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Atmospheric Measurement Techniques An interactive open-access journal of the European Geosciences Union
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Preprints
https://doi.org/10.5194/amt-2020-129
© Author(s) 2020. This work is distributed under
the Creative Commons Attribution 4.0 License.
https://doi.org/10.5194/amt-2020-129
© Author(s) 2020. This work is distributed under
the Creative Commons Attribution 4.0 License.

  12 Jun 2020

12 Jun 2020

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This preprint is currently under review for the journal AMT.

Robust statistical calibration and characterization of portable low-cost air quality monitoring sensors to quantify real-time O3 and NO2 concentrations in diverse environments

Ravi Sahu1, Ayush Nagal2, Kuldeep Kumar Dixit1, Harshavardhan Unnibhavi3, Srikanth Mantravadi4, Srijith Nair4, Yogesh Simmhan3, Brijesh Mishra5, Rajesh Zele5, Ronak Sutaria6, Purushottam Kar2, and Sachchida Nand Tripathi1 Ravi Sahu et al.
  • 1Department of Civil Engineering, Indian Institute of Technology Kanpur, Kanpur, India
  • 2Department of Computer Science and Engineering, Indian Institute of Technology Kanpur, Kanpur, India
  • 3Department of Computational and Data Sciences, Indian Institute of Science, Bangalore, India
  • 4Department of Electrical Communication Engineering, Indian Institute of Science, Bangalore, India
  • 5Department of Electrical Engineering, Indian Institute of Technology, Bombay, India
  • 6Centre for Urban Science and Engineering, Indian Institute of Technology, Bombay, India

Abstract. Rising awareness of the health risks posed by elevated levels of ground-level O3 and NO2 have led to an increased demand for affordable and dense spatio-temporal air quality monitoring networks. Low-cost sensors used as a part of Internet of Things (IoT) platforms offer an attractive solution with greater mobility and lower maintenance costs, and can supplement compliance regulatory monitoring stations. These commodity low-cost sensors have reasonably high accuracy but require in-field calibration to improve precision. In this paper, we report the results of a deployment and calibration study on a network of seven air quality monitoring devices built using the Alphasense O3 (OX-B431) and NO2 (NO2-B43F) electrochemical gas sensors. The sensors were deployed at sites situated within two mega-cities with diverse geographical, meteorological and air quality parameters – Faridabad (Delhi National Capital Region) and Mumbai, India. The deployment was done in two phases over a period of three months. A unique feature of our deployment is a swap-out experiment wherein four of these sensors were relocated to different sites in the two deployment phases. Such a diverse deployment with sensors switching places gives us a unique opportunity to ablate the effect of seasonal, as well as geographical variations on calibration performance. We perform an extensive study of more than a dozen parametric as well as non-parametric calibration algorithms and find local calibration methods to offer the best performance. We propose a novel local calibration algorithm based on metric-learning that offers, across deployment sites and phases, an average R2 coefficient of 0.873 with respect to reference values for O3 calibration and 0.886 for NO2 calibration. This represents an upto 9 % increase over R2 values offered by classical local calibration methods. In particular, our proposed model far outperforms the default calibration models offered by the gas sensor manufacturer. We also offer a critical analysis of the effect of various data preparation and model design choices on calibration performance. The key recommendations emerging out of this study include (1) incorporating ambient relative humidity and temperature as free parameters (or features) into all calibration models, (2) assessing the relative importance of various features with respect to the calibration task at hand, by using an appropriate feature weighing or metric learning technique, (3) the use of local (or even hyper-local) calibration techniques such as k-NN that seem to offer the best performance in high variability conditions such as those encountered in field deployments, (4) performing temporal smoothing over raw time series data, say by averaging sensor signals over small windows, but being careful to not do so too aggressively, and (5) making all efforts at ensuring that data with enough diversity is demonstrated to the calibration algorithm while training to ensure good generalization. These results offer insights into the strengths and limitations of these sensors, and offer an encouraging opportunity at using them to supplement and densify compliance regulatory monitoring networks.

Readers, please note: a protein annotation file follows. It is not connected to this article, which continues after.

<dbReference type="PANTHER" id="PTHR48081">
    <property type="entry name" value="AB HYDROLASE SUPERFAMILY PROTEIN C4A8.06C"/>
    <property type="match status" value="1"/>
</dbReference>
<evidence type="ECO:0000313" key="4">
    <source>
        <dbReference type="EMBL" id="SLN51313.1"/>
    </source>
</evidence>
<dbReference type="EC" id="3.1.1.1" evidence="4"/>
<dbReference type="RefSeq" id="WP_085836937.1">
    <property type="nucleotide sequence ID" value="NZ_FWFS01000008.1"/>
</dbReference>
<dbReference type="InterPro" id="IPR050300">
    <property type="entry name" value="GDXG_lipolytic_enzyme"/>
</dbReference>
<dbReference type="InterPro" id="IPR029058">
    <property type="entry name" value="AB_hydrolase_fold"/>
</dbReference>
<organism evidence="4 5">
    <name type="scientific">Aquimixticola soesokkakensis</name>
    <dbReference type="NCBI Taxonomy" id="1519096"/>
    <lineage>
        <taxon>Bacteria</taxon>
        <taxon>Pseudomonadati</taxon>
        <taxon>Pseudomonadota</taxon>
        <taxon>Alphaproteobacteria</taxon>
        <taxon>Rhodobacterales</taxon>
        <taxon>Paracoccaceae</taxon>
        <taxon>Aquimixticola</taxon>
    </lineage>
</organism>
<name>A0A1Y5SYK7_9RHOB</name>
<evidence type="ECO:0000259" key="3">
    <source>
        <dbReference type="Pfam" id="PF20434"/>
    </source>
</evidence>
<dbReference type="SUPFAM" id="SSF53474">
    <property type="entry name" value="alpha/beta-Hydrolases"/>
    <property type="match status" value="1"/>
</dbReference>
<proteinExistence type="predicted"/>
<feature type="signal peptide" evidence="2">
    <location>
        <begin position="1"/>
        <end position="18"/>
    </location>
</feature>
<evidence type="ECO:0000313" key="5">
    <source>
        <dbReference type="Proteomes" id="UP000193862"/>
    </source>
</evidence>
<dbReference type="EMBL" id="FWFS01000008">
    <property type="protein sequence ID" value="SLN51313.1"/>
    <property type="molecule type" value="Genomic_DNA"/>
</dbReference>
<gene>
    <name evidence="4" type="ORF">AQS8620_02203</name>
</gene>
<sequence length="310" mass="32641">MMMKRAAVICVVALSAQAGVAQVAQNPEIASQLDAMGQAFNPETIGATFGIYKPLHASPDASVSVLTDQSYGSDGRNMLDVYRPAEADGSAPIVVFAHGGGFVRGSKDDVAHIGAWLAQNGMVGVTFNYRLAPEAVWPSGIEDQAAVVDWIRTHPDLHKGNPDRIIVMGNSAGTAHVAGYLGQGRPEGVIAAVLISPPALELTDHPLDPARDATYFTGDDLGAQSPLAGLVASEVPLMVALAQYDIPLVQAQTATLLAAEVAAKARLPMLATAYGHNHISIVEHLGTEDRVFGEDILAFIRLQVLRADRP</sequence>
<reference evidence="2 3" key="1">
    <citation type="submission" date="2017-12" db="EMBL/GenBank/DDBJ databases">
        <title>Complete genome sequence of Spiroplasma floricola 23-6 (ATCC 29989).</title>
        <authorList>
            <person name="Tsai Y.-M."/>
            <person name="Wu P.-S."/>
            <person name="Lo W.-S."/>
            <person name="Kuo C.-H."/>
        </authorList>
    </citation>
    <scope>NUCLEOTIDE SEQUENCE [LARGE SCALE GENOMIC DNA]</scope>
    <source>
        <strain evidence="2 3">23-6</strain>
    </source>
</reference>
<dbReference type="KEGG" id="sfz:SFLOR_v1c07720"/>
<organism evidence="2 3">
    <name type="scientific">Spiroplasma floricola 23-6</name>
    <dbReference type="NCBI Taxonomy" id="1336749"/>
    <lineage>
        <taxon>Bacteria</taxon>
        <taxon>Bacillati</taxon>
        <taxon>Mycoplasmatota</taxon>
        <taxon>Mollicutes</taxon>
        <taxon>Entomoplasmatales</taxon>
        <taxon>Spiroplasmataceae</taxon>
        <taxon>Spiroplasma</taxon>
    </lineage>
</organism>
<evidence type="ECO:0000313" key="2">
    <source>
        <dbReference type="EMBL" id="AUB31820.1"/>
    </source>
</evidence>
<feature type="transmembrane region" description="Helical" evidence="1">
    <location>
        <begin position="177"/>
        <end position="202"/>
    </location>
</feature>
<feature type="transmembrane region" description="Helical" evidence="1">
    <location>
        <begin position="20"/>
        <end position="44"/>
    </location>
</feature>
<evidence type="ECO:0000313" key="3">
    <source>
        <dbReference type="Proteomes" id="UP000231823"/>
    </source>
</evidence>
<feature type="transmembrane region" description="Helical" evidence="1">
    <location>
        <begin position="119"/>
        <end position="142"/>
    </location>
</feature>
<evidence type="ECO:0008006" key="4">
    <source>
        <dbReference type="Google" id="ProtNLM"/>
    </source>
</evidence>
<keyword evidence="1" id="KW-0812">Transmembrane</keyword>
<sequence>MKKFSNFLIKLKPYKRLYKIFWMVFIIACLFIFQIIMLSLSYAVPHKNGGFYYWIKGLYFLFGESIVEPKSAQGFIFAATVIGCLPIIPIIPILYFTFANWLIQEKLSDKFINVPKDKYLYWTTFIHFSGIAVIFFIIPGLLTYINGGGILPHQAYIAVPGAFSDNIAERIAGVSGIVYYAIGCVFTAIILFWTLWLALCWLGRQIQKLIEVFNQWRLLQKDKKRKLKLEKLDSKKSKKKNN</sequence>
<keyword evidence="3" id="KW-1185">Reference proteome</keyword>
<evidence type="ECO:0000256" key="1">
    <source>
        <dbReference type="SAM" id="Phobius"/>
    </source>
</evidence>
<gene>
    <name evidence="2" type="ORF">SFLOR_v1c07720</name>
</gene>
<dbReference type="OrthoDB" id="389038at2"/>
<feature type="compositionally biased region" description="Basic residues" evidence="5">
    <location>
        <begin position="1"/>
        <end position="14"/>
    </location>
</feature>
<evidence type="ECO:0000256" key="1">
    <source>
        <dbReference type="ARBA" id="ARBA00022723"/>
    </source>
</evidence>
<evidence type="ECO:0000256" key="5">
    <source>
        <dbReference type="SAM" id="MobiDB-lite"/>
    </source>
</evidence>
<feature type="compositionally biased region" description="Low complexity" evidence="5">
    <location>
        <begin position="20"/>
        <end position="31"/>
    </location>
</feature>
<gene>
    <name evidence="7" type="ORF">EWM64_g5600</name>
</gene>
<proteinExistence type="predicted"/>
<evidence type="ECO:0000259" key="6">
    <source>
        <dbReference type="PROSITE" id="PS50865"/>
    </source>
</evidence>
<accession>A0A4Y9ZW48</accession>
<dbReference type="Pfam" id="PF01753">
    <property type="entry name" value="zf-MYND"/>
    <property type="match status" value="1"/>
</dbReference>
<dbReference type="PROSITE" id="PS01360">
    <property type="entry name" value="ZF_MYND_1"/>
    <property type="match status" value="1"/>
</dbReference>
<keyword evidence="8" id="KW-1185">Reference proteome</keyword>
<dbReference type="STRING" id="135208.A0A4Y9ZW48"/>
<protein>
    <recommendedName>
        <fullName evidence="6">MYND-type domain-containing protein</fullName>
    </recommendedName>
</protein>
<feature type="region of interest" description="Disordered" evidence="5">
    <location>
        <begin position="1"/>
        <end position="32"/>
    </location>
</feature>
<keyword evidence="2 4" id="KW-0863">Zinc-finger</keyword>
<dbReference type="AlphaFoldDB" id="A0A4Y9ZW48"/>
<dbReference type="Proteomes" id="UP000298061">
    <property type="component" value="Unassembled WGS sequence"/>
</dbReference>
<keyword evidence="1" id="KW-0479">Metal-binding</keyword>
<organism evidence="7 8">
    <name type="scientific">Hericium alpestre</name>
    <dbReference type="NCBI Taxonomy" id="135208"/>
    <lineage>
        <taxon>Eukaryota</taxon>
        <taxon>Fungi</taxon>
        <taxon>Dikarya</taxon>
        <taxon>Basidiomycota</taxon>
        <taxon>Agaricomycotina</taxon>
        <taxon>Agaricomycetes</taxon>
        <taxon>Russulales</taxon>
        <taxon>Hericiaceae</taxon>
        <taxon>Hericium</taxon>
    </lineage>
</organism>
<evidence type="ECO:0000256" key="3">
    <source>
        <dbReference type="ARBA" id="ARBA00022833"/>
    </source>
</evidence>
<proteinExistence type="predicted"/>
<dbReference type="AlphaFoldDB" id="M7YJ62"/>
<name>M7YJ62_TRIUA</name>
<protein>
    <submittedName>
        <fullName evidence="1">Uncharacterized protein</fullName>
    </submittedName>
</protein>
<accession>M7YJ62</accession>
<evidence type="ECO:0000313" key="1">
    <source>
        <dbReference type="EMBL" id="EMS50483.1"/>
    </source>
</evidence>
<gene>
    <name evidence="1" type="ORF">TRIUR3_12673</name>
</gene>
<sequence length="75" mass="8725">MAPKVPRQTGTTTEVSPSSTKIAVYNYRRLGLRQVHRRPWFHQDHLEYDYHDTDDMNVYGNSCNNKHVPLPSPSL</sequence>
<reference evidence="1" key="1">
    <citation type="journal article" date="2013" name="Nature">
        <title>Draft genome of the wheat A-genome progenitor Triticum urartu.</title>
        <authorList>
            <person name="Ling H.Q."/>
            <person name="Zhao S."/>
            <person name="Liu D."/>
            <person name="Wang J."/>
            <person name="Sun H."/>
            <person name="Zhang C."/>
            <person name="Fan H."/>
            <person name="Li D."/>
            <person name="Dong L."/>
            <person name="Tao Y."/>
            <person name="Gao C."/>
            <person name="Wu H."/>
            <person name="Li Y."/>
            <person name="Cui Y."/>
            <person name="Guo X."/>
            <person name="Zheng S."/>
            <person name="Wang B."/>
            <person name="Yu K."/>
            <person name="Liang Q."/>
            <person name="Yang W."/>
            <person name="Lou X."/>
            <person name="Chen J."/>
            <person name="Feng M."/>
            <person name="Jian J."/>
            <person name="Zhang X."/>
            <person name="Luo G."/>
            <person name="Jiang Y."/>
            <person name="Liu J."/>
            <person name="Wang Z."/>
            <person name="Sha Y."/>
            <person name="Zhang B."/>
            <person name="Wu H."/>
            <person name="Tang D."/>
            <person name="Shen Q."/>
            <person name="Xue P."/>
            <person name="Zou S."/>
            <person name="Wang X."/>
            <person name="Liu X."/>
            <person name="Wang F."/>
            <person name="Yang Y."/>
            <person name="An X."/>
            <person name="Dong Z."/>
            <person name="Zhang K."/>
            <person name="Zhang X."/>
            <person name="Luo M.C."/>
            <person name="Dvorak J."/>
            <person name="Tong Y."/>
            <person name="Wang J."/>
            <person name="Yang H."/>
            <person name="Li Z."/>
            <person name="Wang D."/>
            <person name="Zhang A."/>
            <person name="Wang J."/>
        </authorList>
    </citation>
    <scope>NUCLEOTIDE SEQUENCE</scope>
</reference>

Ravi Sahu et al.

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Ravi Sahu et al.

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Short summary
A unique feature of our low-cost sensor deployment is a swap-out experiment wherein 4 of the 6 sensors were relocated to different sites in the two phases. The swap-out experiment is crucial in allowing us to investigate the efficacy of calibration models when applied to weather and air quality conditions vastly different from those present during calibration. develop a novel local calibration algorithm based on metric learning that offers both stable as well as accurate calibration performance.
A unique feature of our low-cost sensor deployment is a swap-out experiment wherein 4 of the 6...
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